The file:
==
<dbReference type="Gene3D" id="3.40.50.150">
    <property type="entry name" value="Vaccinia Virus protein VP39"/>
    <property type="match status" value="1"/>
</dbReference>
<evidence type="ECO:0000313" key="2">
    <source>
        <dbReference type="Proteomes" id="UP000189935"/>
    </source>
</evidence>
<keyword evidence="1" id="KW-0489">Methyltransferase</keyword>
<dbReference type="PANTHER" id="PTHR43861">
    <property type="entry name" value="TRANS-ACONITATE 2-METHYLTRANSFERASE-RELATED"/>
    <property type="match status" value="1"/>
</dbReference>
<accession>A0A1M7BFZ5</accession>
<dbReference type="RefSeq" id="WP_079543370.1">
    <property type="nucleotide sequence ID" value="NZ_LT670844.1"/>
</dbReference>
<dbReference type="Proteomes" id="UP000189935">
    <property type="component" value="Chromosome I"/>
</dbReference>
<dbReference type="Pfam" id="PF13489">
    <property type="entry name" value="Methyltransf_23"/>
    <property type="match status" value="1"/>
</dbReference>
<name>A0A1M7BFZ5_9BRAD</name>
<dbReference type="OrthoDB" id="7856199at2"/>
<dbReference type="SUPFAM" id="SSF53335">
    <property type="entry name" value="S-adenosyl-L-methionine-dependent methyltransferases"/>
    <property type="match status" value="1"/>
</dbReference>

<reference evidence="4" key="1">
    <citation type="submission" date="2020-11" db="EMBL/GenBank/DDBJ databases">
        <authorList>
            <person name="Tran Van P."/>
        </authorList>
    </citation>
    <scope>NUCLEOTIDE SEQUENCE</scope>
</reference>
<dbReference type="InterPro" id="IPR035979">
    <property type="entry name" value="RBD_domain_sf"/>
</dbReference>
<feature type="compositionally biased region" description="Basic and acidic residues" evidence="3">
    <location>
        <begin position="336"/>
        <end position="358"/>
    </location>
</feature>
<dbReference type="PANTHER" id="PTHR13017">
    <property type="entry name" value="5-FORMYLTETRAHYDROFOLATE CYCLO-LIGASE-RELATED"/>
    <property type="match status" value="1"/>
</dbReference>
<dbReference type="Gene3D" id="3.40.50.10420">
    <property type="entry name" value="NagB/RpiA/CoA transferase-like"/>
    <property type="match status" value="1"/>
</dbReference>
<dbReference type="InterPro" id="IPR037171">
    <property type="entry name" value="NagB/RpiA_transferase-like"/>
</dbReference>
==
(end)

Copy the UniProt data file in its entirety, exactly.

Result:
<dbReference type="Gene3D" id="3.40.50.150">
    <property type="entry name" value="Vaccinia Virus protein VP39"/>
    <property type="match status" value="1"/>
</dbReference>
<evidence type="ECO:0000313" key="2">
    <source>
        <dbReference type="Proteomes" id="UP000189935"/>
    </source>
</evidence>
<keyword evidence="1" id="KW-0489">Methyltransferase</keyword>
<dbReference type="PANTHER" id="PTHR43861">
    <property type="entry name" value="TRANS-ACONITATE 2-METHYLTRANSFERASE-RELATED"/>
    <property type="match status" value="1"/>
</dbReference>
<accession>A0A1M7BFZ5</accession>
<dbReference type="RefSeq" id="WP_079543370.1">
    <property type="nucleotide sequence ID" value="NZ_LT670844.1"/>
</dbReference>
<dbReference type="Proteomes" id="UP000189935">
    <property type="component" value="Chromosome I"/>
</dbReference>
<dbReference type="Pfam" id="PF13489">
    <property type="entry name" value="Methyltransf_23"/>
    <property type="match status" value="1"/>
</dbReference>
<name>A0A1M7BFZ5_9BRAD</name>
<dbReference type="OrthoDB" id="7856199at2"/>
<dbReference type="SUPFAM" id="SSF53335">
    <property type="entry name" value="S-adenosyl-L-methionine-dependent methyltransferases"/>
    <property type="match status" value="1"/>
</dbReference>

<reference evidence="4" key="1">
    <citation type="submission" date="2020-11" db="EMBL/GenBank/DDBJ databases">
        <authorList>
            <person name="Tran Van P."/>
        </authorList>
    </citation>
    <scope>NUCLEOTIDE SEQUENCE</scope>
</reference>
<dbReference type="InterPro" id="IPR035979">
    <property type="entry name" value="RBD_domain_sf"/>
</dbReference>
<feature type="compositionally biased region" description="Basic and acidic residues" evidence="3">
    <location>
        <begin position="336"/>
        <end position="358"/>
    </location>
</feature>
<dbReference type="PANTHER" id="PTHR13017">
    <property type="entry name" value="5-FORMYLTETRAHYDROFOLATE CYCLO-LIGASE-RELATED"/>
    <property type="match status" value="1"/>
</dbReference>
<dbReference type="Gene3D" id="3.40.50.10420">
    <property type="entry name" value="NagB/RpiA/CoA transferase-like"/>
    <property type="match status" value="1"/>
</dbReference>
<dbReference type="InterPro" id="IPR037171">
    <property type="entry name" value="NagB/RpiA_transferase-like"/>
</dbReference>